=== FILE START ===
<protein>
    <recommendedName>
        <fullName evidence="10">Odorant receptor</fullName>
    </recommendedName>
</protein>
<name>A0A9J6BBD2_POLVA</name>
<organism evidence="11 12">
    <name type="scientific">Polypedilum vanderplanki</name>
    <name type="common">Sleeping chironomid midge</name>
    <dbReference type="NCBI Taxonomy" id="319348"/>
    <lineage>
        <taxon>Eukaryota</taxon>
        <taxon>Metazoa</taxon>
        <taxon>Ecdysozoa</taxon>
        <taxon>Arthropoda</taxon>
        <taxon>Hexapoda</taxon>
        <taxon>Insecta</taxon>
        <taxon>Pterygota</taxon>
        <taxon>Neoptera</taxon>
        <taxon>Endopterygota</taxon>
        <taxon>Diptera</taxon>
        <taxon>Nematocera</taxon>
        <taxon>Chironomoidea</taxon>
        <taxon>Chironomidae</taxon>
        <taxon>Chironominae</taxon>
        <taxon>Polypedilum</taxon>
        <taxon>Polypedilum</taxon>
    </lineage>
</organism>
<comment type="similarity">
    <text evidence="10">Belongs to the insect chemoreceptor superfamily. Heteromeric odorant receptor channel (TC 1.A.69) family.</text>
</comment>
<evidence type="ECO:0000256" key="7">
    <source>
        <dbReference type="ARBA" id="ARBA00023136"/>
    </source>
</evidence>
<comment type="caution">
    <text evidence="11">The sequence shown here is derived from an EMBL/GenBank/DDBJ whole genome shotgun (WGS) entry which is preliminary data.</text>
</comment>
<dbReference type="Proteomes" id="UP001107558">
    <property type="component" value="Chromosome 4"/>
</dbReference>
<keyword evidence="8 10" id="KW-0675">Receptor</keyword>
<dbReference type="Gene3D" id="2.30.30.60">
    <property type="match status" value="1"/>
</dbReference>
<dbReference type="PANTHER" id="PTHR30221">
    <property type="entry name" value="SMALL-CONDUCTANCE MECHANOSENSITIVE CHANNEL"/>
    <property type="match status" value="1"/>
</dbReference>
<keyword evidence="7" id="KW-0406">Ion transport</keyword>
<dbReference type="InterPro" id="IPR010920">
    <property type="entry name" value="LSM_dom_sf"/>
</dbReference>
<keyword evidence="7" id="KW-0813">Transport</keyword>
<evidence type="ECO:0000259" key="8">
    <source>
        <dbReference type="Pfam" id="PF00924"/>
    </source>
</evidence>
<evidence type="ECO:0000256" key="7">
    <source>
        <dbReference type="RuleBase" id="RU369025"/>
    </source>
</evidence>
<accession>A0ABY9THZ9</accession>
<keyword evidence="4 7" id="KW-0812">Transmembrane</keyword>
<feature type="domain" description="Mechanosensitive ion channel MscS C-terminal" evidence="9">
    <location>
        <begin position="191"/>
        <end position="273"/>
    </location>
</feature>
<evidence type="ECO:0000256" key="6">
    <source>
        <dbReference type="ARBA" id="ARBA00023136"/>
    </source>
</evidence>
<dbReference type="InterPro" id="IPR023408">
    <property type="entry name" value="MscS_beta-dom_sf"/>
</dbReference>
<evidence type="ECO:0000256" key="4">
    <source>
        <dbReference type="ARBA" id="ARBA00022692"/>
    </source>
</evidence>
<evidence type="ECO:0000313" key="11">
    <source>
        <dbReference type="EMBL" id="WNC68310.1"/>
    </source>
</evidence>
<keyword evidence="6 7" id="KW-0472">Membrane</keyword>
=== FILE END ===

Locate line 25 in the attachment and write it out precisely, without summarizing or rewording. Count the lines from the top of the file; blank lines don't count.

        <taxon>Chironominae</taxon>